OSWEGO COUNTY — Oswego County seems to be the place for “rolling coal.”
State Department of Environmental Conservation officers say Oswego County has a “significant cluster” of diesel vehicle operators who have modified their trucks to eliminate emissions controls.
It was reported in a recent DEC environmental conservation officer report that Environmental Conservation Officer Dave Thomas led a focused, heavy-duty diesel vehicle enforcement operation in Oswego County during the month of August. During that month, Thomas issued air quality tickets to 22 different vehicle owners for offenses such as removing emissions control apparatus, refusal to submit to a roadside emissions test, excessive blue smoke and leaking exhaust.
Rolling coal is a slang term for deliberately modifying a diesel truck so that it emits a thick cloud of black smoke. Vehicle operators sometimes make these modifications to get attention or elicit a reaction, either positive or negative, from the public. This is generally done by removing the built-in emissions controls apparatuses or reprogramming the vehicle’s computer.
DEC officials said Oswego County has a significant cluster of diesel vehicle operators who have made these unlawful modifications. They said the problem is more prevalent in the north country and in rural areas where more people own trucks.
The fines for the air quality violations are $700, or $150 if the truck is repaired within 30 days. Repeat offenders are required to pay a $1,300 fine if the vehicle is not repaired within 30 days.
James Boylan, Region 7 (Central New York) captain for the environmental conservation officers, said rolling coal is a trend that used to be a Western United States phenomenon, but now it has spread to the East. Thomas said there seems to be a group of young men who are all acquainted with one another who have gotten together to modify their trucks to produce rolling coal.
Boylan said years ago, the problem with trucks was primarily with idling engines — tractor-trailer trucks or school buses that were kept running for a long period of time. Today, some truck owners are learning how to remove the emissions systems from their trucks themselves. Some not only emit black smoke from the exhaust system at the back of the truck, but they will equip the vehicle with large smokestacks that are placed on either side of the truck’s cab to spew smoke straight up in to the air.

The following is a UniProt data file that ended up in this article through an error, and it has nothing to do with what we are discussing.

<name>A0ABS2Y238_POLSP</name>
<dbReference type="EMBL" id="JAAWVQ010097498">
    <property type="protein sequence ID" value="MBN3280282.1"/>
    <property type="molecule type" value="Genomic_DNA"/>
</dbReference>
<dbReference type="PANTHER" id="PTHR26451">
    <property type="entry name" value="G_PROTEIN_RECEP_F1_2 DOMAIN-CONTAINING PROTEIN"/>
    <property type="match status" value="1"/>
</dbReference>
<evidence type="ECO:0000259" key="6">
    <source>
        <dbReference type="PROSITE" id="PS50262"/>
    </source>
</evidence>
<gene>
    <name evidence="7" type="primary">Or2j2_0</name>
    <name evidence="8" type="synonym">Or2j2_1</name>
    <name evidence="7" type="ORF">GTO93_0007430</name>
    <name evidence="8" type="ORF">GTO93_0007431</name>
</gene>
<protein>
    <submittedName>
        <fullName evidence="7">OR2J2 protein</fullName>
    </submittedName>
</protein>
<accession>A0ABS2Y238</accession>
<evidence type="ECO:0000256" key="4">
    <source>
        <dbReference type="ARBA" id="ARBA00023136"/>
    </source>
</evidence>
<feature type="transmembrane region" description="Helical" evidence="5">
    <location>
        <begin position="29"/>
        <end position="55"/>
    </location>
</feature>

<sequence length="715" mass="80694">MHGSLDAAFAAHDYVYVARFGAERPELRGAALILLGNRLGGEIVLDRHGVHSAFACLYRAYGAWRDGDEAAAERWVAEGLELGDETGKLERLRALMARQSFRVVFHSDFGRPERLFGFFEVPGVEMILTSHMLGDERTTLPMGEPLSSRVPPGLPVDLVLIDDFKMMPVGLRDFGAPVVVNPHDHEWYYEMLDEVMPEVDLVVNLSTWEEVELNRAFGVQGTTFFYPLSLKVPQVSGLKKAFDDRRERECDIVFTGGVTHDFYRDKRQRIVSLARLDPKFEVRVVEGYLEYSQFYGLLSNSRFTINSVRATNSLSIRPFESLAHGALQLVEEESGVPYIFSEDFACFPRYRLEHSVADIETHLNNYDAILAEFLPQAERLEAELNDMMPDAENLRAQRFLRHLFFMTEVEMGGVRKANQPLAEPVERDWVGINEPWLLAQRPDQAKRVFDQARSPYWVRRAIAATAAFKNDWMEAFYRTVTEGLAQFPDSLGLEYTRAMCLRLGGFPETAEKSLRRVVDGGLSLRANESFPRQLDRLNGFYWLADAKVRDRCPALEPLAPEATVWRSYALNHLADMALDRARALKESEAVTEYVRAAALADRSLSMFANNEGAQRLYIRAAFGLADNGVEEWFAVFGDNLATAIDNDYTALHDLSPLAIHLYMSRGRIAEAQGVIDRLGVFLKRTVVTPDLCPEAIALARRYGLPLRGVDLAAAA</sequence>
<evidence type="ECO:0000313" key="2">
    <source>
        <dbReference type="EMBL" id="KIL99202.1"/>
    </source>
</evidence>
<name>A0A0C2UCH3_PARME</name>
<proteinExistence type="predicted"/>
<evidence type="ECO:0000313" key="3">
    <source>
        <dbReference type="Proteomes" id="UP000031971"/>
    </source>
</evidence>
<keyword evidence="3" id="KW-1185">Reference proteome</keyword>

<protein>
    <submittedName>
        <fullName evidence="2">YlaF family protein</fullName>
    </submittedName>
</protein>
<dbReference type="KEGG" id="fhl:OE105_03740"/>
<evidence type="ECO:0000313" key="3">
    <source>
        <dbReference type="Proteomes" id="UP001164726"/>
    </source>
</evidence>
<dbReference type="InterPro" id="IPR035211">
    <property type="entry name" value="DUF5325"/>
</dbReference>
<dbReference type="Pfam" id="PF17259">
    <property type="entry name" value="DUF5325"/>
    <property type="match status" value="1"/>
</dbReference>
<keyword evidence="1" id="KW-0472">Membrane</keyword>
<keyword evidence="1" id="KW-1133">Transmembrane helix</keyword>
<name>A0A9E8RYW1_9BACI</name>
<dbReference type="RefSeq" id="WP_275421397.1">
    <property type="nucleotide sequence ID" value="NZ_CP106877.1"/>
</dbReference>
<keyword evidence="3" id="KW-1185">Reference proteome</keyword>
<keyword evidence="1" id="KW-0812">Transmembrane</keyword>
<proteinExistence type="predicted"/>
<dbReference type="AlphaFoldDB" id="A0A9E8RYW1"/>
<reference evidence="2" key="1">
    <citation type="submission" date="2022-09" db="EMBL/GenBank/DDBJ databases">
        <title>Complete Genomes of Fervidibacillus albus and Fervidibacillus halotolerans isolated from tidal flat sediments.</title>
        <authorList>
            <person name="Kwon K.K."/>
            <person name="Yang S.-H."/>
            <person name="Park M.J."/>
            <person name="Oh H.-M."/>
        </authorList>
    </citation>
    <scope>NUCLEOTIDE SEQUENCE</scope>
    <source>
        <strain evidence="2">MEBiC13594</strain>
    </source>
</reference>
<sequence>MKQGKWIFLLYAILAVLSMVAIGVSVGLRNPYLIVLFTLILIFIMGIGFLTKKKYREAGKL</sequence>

Diesel smoke is a major source of complaints to the DEC. Vehicles with tampered emissions systems are not only an environmental threat. Health studies show that exposure to diesel exhaust primarily affects the respiratory system and worsens asthma, allergies, bronchitis and lung function.
The state Department of Health includes smoking and idling diesel truck enforcement efforts by ECOs as one of their Asthma Prevention Environmental and Occupational Health Initiatives.
Asthma as a chronic disease of the lungs and is the most common chronic disease in children, according to the Department of Health. During the past 25 years, asthma has emerged as a significant health problem in the United States. In 2007, about 18.6 million (8.2 percent) of adults and 6.7 million (9.1 percent) of children indicated they currently had asthma.
In 2006, there were 1.7 million asthma emergency department visits nationally. Asthma hospitalization and death rates in the U.S. decreased from 2000 to 2004, but in 2006, there were still 444,000 asthma hospitalizations nationally for a rate of 14.9 per 10,000 and 3,600 deaths due to asthma for a rate of 1.2 per 100,000.
The projected 2010 costs associated with asthma were $20.7 billion, including $15.6 billion in direct health care costs and $5.1 billion for indirect costs such as lost productivity. The total cost of asthma hospitalizations in New York state in 2007 was approximately $535 million.
Learn more at the Department of Health’s website at https://www.health.ny.gov/prevention/prevention_agenda/asthma.htm.
Also in August, Thomas issued five vehicle and traffic law tickets for associated traffic violations.